In the winter of 1916, as Americans read the news of unimaginable slaughter in a distant yet rapidly spreading European war, it was easy to overlook stories like the one in The Chicago Defender reporting that several black families in Selma, Ala., had left the South. A popular African-American weekly, The Defender would publish dozens of such stories in the coming years, heralding the good jobs and friendly neighbors that awaited these migrants in Chicago, even printing train schedules to point the way north. Smuggled into Southern railroad depots by Pullman porters, dropped off by barnstorming black athletes and entertainers, The Defender emerged as both cheerleader and chronicler of an exodus that would lead about six million AfricanAmericans to abandon the states of the Old Confederacy between 1915 and 1970. "If all of their dream does not come true," it confidently predicted, "enough will come to pass to justify their actions." Prophetic words, indeed, Isabel Wilkerson insists in "The Warmth of Other Suns," her massive and masterly account of the Great Migration. Wilkerson, who won a Pulitzer Prize for feature writing at The New York Times in 1994 and currently teaches journalism at Boston University, has a personal stake in the story. Her mother left rural Georgia, her father southern Virginia, to settle in Washington, D.C. Wilkerson knows well the highly charged nature of this field. For many years, commentators routinely demeaned these migrants as the dregs of a failed society. Even the distinguished black sociologist E. Franklin Frazier fretted over the "ignorant, uncouth and impoverished" throngs that had invaded his beloved Chicago. Arguments raged for decades about the tangled pathology of black families divided from their rural roots and thrown together in dead-end Northern slums. "The migrants were cast as poor illiterates," Wilkerson says, "who imported out-of-wedlock births, joblessness and welfare dependency wherever they went." But the more recent scholarship, which Wilkerson embraces, tells another story. Today, these black migrants are viewed as a modern version of the Europeans who flooded America's shores in the late 1800s and early 1900s. What linked them together, Wilkerson writes, was their heroic determination to roll the dice for a better future. It is no surprise, therefore, to find census data showing that blacks who left the South had far more schooling than blacks who stayed. Or that the migrants had higher employment numbers than Northern-born blacks and a more stable family life, as shown by lower divorce rates and fewer children born outside of marriage. Put simply, Wilkerson says, the well-known "migrant advantage" has worked historically for Americans of all colors. "The Warmth of Other Suns" is Wilkerson's first book. (Its title is borrowed from the celebrated black writer Richard Wright, who fled Jim Crow Mississippi in the 1920s to feel the warmth of those other suns.) Based on more than a thousand interviews, written in broad imaginative strokes, this book, at 622 pages, is something of an anomaly in today's shrinking world of nonfiction publishing: a narrative epic rigorous enough to impress all but the crankiest of scholars, yet so immensely readable as to land the author a future place on Oprah's couch. WILKERSON follows the journey of three Southern blacks, each representing a different decade of the Great Migration as well as a different destination. It's a shrewd storytelling device, because it allows her to highlight two issues often overlooked: first, that the exodus was a continuous phenomenon spanning six decades of American life; second, that it consisted of not one, but rather three geographical streams, the patterns determined by the train routes available to those bold enough to leave. People from Arkansas, Alabama and Mississippi boarded the Illinois Central to Midwestern cities like Cleveland, Chicago and Detroit; those from Florida, Georgia, the Carolinas and Virginia rode the Seaboard Air Line up the East Coast to Washington, Philadelphia and New York; those in Louisiana and Texas took the Union Pacific to Los Angeles, Oakland and other parts of the West Coast. Wilkerson is superb at minding the bends and detours along the way. She notes, for example, that some migrants, unfamiliar with the conductor's Northern accent, would mistakenly get off at the cry of "Penn Station, Newark," the stop just before Penn Station, New York. Many decided to stay put, she adds, giving Newark "a good portion of its black population." The first of Wilkerson's three main characters, and plainly her favorite, is Ida Mae Brandon Gladney, a sharecropper's wife from Mississippi. Married at 16, the mother of three, Ida Mae lived to serve her husband, George, whose dire prospects reflected the feudal Southern agriculture that had replaced slavery after the Civil War. Each December, at "settling time," George would meet with Mr. Edd, the white landowner, to learn how he had done. In a malevolent ritual, played out across the cotton South, Mr. Edd would open his ledger book to prove that the annual debt for supplies bought on credit almost exactly matched the value of George's annual crop. George Gladney didn't know much about arithmetic, but he did know the dangers of challenging a white man's figures. So he'd thank Mr. Edd and return to his shack with a few dollars to show for a year's worth of backbreaking toil. In 1937, a cousin down the road was beaten almost to death by a white posse that wrongly suspected him of stealing a few of Mr. Edd's turkeys. Fearing he'd be next, and tired of working dawn to dusk for pennies, George told Ida Mae to pack up the family. A few days later, they boarded the Jim Crow car of an Illinois Central train heading north. They eventually settled in Chicago, where George found work in a Campbell Soup factory, Ida Mae in a hospital. There no longer were "colored" and "white" signs to degrade them, but the specter of racial caste was omnipresent. The Gladneys survived by exploiting the small but significant advantages of Northern life, while retaining the work ethic of their rural Mississippi roots. In one especially telling episode, Ida Mae had to decide whether to join a strike against her hospital or cross an angry picket line in order to pay the monthly bills. It wasn't a hard decision, Wilkerson explains. "The concept of not working a job one had agreed to do was alien to Ida Mae." The other main characters, George Swanson Starling and Robert Joseph Pershing Foster, also had compelling reasons to leave the South. Starling, the valedictorian of his "colored" high school class in central Florida, had dropped out of college when his money ran out and gone to work picking citrus in the fields. Appalled by the conditions, he tried to organize a work stoppage; a friend warned him that the local growers, backed by a homicidal sheriff, were planning to lynch him. In 1945, Starling boarded the Silver Meteor bound for New York. Foster, from Monroe, La., had the most privileged background of the three. The son of demanding middle-class parents, educated at Morehouse, the most prestigious black college in America, trained as a surgeon, Foster wasn't about to waste away in the small-minded South, delivering sharecroppers' babies and being paid with "the side of a freshly killed hog." Monroe was known for sending its migrants to California, a route taken by the parents of the future basketball star Bill Russell and of the Black Panther leader Huey Newton. In 1951, Foster joined that western stream. Both Starling and Foster represent the contradictions of the Great Migration. Starling took a porter's job on the same Silver Meteor that once brought him north. The life he led in Harlem was richer than anything he could have imagined. But he also knew that the migrants now riding his train would reap the blessings of a civil rights movement that were unavailable to him: history had come too late for the once promising student from the citrus groves. Foster, for his part, matured into one of Los Angeles's finest surgeons. But his rejection of his Southern roots was so exaggerated, Wilkerson says, as to leave him adrift, nursing ancient wounds, unable to relish the blessings of his life. THE book is not without problems, however. One is repetition: a number of anecdotes and descriptions appear more than once. Another is omission. Though she relies on many sources, Wilkerson ignores Nicholas Lemann's classic 1991 account of the black migration to Chicago, "The Promised Land," which paints a somber portrait of its impact upon the migrants and their progeny. In contrast, Wilkerson has little to say about the following generation or its problems beyond a cheerful listing of politicians, athletes, musicians, writers and film stars who got the opportunity "to grow up free of Jim Crow and to be their fuller selves" because their parents had joined the Great Migration. Some historians, moreover, may question Wilkerson's approach to her subject. She tends to privilege the migrants' personal feelings over structural influences like the coming of the mechanical cotton picker, which pushed untold thousands of Southern blacks from the fields, or the intense demand for wartime factory labor, which pulled thousands more to manufacturing cities in the North. Wilkerson is well aware of these push-pull factors. She has simply chosen to treat them in a way that makes the most sense to her. What bound these migrants together, she explains, was both their need to escape the violent, humiliating confines of the segregationist South and their "hopeful search for something better, any place but where they were. They did what human beings looking for freedom, throughout history, have often done. They left." In 1998, Wilkerson accompanied Ida Mae Gladney on a visit to Mississippi. It was October, and cotton was still in the fields. "We cross a gravel road," Wilkerson writes, and "Ida Mae said, her eyes growing big, 'Let's go pick some.'" Wilkerson wasn't thrilled by the prospect of two black women trespassing on what was very likely a white man's plot of ground, but Gladney insisted. "It's as if she can't wait to pick it now that she doesn't have to," Wilkerson writes. "It's the first time in her life that she can pick cotton of her own free will." The experience fired old memories. "I just couldn't do it," Gladney confessed. "I'd pick and cry. I ain't never liked the field." The next day found her at the local cemetery, surveying the headstones of people she left behind long ago. "Ida Mae, you gonna be buried down here?" her brother-in-law asks. "No, I'm gonna be in Chicago," she replies. The South is behind her. Chicago is home. David Oshinsky, a frequent contributor to the Book Review, is the author of "Polio: An American Story," which won the Pulitzer Prize for history in 2006.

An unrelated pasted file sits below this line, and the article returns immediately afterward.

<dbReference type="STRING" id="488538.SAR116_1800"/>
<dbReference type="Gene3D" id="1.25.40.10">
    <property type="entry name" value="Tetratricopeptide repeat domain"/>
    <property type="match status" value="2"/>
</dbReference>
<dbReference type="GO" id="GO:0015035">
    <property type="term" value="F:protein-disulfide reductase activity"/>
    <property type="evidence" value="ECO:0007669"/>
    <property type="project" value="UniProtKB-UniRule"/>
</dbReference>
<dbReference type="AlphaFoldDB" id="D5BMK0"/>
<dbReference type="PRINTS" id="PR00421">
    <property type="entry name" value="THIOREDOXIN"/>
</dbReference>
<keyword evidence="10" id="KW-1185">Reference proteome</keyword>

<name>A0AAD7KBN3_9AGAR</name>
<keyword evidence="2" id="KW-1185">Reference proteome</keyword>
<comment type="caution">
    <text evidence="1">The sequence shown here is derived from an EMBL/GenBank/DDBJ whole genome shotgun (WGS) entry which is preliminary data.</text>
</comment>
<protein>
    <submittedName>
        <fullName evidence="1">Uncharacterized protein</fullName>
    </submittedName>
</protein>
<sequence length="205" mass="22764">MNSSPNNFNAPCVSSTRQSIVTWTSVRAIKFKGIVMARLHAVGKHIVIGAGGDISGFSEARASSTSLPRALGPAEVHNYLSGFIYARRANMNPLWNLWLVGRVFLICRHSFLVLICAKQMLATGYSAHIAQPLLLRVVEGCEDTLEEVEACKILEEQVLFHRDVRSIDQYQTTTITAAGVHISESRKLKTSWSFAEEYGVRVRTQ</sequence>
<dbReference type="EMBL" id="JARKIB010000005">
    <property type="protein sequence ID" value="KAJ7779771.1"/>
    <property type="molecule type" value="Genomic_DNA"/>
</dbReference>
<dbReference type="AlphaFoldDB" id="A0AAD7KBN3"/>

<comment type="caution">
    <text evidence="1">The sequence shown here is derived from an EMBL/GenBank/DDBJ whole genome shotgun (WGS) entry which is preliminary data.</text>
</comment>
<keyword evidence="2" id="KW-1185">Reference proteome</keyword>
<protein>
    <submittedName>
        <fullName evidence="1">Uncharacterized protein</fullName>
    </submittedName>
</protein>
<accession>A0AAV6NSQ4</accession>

Choice Review